Thursday, June 6, 2013

Thomas Jefferson vs. John McCain

by Laurence Vance

There is no question that Syria has been ruled by the authoritarian al-Assad family since 1971, that the country’s human rights record is dismal, and that over 40,000 Syrians have been killed in a civil war that has been ongoing for almost two years.

The question is what the United States should or shouldn’t do about any of these things.

Senator John McCain thinks he knows the answer. 

John McCain (born 1936) graduated from the Annapolis Naval Academy in 1958. After flight training, he spent some time on aircraft carriers in the Caribbean and Mediterranean Seas before volunteering for combat duty in Vietnam. In 1967 Lieutenant Commander McCain began bombing runs over North Vietnam. He was shot down on his twenty-third bombing mission and held as a prisoner of war for five years. After his release in 1973, McCain resumed his naval service until his retirement in 1981. While in the Navy, he earned the Silver Star, Bronze Star, Legion of Merit, Purple Heart, and the Distinguished Flying Cross. After leaving the military, McCain began his career in politics. He was elected to the U.S. House of Representatives in 1982. After two terms there, he was elected to the U.S. Senate in 1986, and has been there ever since.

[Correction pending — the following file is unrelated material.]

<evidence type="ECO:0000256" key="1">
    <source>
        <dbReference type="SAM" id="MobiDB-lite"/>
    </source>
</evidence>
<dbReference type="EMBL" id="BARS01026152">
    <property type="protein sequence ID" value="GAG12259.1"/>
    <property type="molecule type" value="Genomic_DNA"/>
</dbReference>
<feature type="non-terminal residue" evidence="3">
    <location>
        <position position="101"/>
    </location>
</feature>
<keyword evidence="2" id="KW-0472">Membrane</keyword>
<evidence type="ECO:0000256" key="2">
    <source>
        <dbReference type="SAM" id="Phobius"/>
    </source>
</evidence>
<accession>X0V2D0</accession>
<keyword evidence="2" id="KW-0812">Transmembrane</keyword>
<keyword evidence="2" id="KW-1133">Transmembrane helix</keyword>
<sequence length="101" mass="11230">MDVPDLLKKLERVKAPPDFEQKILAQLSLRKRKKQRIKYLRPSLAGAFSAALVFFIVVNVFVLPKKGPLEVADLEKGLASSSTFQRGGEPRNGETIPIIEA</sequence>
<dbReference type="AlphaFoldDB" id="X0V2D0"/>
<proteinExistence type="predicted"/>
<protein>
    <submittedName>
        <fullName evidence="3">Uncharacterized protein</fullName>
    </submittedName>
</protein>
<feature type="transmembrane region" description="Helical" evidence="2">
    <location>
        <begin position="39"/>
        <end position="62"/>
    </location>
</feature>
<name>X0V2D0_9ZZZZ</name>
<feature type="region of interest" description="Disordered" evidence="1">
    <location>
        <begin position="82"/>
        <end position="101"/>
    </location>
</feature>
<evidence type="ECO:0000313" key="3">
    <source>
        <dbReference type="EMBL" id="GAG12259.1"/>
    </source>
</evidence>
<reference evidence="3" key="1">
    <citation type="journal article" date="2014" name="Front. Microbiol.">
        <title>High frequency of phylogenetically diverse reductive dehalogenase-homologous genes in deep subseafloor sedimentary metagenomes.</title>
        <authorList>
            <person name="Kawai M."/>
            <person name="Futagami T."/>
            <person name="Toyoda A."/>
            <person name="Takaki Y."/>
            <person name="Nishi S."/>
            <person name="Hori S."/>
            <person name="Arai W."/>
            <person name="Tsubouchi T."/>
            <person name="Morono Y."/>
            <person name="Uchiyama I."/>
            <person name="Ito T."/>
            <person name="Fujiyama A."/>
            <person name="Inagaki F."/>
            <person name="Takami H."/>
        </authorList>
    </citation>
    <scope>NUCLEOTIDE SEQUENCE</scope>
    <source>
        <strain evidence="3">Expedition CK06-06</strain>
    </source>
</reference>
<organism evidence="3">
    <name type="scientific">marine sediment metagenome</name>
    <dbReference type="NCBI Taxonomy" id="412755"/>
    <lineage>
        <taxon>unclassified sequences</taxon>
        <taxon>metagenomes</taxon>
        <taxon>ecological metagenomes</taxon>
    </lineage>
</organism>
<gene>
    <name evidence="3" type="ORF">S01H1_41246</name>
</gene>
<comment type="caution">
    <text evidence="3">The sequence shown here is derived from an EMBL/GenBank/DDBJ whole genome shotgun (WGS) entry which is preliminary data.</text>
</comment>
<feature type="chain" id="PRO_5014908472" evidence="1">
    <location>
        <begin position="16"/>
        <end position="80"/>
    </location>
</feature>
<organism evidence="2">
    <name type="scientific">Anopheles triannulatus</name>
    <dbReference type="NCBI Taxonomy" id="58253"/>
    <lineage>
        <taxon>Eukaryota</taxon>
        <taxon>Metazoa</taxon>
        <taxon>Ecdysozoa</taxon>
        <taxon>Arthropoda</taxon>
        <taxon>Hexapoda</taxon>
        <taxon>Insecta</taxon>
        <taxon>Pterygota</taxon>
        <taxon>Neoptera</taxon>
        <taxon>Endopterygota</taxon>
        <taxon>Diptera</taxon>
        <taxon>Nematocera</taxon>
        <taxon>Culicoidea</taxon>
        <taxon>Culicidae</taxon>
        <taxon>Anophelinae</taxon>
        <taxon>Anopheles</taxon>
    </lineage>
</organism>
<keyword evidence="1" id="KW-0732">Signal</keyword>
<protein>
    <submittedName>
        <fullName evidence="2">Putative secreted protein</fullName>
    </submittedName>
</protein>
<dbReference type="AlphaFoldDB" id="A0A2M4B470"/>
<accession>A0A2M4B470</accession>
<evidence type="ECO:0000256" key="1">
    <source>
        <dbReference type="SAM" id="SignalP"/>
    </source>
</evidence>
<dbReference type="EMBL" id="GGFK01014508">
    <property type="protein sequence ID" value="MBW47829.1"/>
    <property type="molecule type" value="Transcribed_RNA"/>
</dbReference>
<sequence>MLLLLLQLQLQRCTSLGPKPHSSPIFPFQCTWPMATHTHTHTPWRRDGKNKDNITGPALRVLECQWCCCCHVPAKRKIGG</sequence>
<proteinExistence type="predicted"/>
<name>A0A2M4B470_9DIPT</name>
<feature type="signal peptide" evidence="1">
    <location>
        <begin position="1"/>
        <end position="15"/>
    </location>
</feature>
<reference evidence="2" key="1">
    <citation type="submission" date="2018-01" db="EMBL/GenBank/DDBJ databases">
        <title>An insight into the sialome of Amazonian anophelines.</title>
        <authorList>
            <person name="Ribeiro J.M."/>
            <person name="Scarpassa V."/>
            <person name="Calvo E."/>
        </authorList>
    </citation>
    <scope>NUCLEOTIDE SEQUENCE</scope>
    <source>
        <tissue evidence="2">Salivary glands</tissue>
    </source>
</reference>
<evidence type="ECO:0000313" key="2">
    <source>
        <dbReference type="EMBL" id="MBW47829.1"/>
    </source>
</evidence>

McCain has been in the news of late because while on a trip to the Middle East to meet with officials from Egypt and Lebanon, speak at the World Economic Forum in Jordan, and visit American troops in Turkey, he also met with leaders of the Syrian opposition in Turkey and inside the Syrian border. McCain, who never met a war or a troop surge he didn’t like, wants to expand the 2001 Authorization to Use Military Force (AUMF) that has been used by Presidents Bush and Obama to justify all manner of military interventions. If it were up to McCain, the United States would already be bombing Syria on behalf of the allies of al-Qaeda

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